Growing up on Long Island in New York, I became very familiar with the term “Jewish American Princess.”
JAP: a wealthy, bratty young girl who had a Bat Mitzvah party to turn her classmates green and the best camp friends to join. As a Jew on Long Island, I was expected to take on this role.
I certainly did not.
My mother is the first generation American daughter of Israeli immigrants, a Mizrachi father and a Sephardi mother. They named her Orna — light.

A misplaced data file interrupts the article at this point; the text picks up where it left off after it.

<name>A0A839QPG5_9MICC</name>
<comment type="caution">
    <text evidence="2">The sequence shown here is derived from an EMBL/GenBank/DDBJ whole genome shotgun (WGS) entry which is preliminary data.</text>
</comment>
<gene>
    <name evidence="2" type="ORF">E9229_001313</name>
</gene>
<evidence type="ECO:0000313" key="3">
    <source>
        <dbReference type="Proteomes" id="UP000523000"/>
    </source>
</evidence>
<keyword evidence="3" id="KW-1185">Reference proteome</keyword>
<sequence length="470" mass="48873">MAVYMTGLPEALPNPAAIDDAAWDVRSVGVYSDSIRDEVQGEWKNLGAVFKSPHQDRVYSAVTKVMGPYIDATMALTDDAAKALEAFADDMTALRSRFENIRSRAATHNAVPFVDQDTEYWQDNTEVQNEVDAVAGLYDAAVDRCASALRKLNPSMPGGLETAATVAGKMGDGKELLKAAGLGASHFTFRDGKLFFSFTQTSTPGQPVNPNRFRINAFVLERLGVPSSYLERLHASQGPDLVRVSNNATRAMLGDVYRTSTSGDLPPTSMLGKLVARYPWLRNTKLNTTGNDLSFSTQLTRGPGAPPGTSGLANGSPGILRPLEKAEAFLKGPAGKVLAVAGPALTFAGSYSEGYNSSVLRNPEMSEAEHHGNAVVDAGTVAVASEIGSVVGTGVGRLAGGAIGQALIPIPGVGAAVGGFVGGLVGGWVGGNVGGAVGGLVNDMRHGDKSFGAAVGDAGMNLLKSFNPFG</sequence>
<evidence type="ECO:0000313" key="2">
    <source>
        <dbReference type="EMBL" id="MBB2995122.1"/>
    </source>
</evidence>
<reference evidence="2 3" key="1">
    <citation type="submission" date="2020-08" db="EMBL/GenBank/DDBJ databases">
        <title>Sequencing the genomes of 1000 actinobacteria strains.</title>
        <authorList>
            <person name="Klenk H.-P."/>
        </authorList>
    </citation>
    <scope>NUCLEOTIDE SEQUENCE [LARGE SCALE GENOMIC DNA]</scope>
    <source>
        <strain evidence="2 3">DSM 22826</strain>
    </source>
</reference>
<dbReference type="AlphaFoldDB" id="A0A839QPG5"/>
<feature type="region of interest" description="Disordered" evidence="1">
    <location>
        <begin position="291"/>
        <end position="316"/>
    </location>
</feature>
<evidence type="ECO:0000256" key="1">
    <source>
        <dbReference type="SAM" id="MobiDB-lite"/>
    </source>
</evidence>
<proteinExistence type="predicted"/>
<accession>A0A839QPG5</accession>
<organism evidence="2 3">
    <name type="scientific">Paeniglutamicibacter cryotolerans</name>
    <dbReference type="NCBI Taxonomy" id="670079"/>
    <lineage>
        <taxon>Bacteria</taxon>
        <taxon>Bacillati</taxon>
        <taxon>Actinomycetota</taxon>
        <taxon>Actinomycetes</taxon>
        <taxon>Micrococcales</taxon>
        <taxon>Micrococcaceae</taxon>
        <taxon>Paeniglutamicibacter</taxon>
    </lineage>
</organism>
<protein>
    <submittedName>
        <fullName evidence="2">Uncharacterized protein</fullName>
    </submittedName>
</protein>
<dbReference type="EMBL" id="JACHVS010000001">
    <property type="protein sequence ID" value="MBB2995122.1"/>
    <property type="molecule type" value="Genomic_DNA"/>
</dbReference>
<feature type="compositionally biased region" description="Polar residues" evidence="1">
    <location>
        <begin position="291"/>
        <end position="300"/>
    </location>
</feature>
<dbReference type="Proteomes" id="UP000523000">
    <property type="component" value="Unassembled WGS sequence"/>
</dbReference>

My father is the descendant of Polish and Romanian refugees. Those who managed to escape the Iași pogroms, then Nazi genocide, fled to Brooklyn and, naturally, opened kosher delis.
The funny thing is, all my Jewish peers had similar backgrounds of instability. So how would the children of a people who’ve been forever hunted and broken and taken from and given away, now be seen as privileged princesses?